Pantry begins annual food drive Oct. 13

Monday, October 1, 2012
Garnet Henton, left, is one of the many volunteers who help out at the pantry.

McCook Daily Gazette

McCOOK, Nebraska -- Sandra (not her real name) knows how valuable the McCook Food Pantry is.

"I used to be the type of person who never asked for help, I did things on my own," the 55-year old grandmother said. "But, sometimes it doesn't hurt to put your pride aside and ask for help.

"For the longest time, I thought other people deserved it more than me. But people kept telling me I need it just like everyone else does."

Sandra, who is retired and receives disability, utilizes the McCook Food Pantry and recently received groceries such as fresh fruit, including peaches and musk mellow, canned goods, plus eggs, bread, flour and sugar. She said she uses the food to feed herself and her grandchildren.

"It's a blessing, it really is," she said of the Pantry. "They make things a little more easier, like getting the other bills paid."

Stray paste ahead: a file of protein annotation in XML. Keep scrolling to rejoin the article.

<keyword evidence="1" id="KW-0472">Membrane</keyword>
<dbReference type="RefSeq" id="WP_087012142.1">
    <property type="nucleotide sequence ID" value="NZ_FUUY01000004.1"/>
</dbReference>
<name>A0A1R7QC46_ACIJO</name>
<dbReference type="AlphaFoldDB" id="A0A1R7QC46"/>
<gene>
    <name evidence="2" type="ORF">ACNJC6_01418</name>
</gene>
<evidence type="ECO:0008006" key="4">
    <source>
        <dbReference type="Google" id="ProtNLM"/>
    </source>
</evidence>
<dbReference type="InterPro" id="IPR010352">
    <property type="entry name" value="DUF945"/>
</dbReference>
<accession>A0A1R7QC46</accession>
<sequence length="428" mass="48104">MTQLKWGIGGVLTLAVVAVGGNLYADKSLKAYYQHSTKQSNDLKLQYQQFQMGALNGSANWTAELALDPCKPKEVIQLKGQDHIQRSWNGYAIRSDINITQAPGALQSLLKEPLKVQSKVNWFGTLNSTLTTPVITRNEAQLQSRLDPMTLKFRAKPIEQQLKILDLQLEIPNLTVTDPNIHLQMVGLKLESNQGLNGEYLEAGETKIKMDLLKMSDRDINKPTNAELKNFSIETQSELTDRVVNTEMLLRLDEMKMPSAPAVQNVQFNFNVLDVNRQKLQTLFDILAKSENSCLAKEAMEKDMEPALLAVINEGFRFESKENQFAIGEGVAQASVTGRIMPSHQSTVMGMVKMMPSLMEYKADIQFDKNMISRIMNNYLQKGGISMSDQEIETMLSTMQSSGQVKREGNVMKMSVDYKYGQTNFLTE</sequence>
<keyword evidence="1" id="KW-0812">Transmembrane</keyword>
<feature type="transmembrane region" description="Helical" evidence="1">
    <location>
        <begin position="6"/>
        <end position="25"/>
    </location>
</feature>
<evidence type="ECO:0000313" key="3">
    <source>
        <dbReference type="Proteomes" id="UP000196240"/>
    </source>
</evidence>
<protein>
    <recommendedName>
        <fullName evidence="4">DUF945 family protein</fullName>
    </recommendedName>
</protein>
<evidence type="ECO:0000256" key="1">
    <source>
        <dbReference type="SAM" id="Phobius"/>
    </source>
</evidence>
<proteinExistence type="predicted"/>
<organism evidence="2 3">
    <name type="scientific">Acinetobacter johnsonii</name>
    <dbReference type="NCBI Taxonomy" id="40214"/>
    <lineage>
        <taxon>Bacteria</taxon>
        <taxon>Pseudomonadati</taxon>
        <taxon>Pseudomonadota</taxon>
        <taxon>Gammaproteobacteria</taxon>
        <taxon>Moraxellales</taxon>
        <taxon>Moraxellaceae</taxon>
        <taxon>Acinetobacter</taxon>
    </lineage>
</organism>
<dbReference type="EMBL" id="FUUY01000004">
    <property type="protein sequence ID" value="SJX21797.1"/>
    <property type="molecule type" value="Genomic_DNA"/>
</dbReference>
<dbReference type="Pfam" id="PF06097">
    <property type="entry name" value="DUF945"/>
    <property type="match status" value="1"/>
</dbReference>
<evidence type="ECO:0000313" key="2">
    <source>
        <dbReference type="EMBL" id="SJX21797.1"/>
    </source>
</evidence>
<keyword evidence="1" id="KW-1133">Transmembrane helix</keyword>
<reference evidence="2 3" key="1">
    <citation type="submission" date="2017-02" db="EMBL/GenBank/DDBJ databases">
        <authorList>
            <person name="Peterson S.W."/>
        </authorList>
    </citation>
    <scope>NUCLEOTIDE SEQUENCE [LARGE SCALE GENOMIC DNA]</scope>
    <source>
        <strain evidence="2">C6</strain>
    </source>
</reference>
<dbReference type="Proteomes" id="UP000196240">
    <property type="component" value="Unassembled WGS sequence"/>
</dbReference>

Sandra is one of more than 200 families who stop in once a month at the Pantry to receive groceries.

Without the help of the community, the Panty couldn't survive, said coordinator Dorothy Henton, who started with the McCook Food Pantry in 1980. From then until now, the number of people using the Pantry has increased, with people coming from 20 surrounding towns in six counties.

Now, "We give out twice as much food to twice as many people," Henton said. The increase of those using the pantry has nearly doubled through the years, beginning with about 5,000 in 1986 and escalating to more than 10,000 by 2010.

Although the Pantry spends $2,000 a month on perishable items, such as bread, margarine and commodities like sugar, flour and peanut butter, the canned items are getting low.

Which makes the annual food drive even more crucial.

Scout troops will drop off a sack at area doors on Friday, Oct. 12 and will pick the sack back up Saturday, Oct. 13.

Organizations, groups and individuals can also donate canned items on Friday. Non-perishable items can be dropped off at the Canterbury House, 509 W. First, between 9 a.m. and 2 p.m. Monetary donations can also be dropped off or mailed to the Pantry.

If another time would be more convenient, call Henton at 308-345-4447.

Also this year, farmers can donate bushels of grain at any Frenchman Valley elevator, with proceeds given to the Pantry. Farmers who wish to participate can tell the operator at the elevator how much they want to donate.

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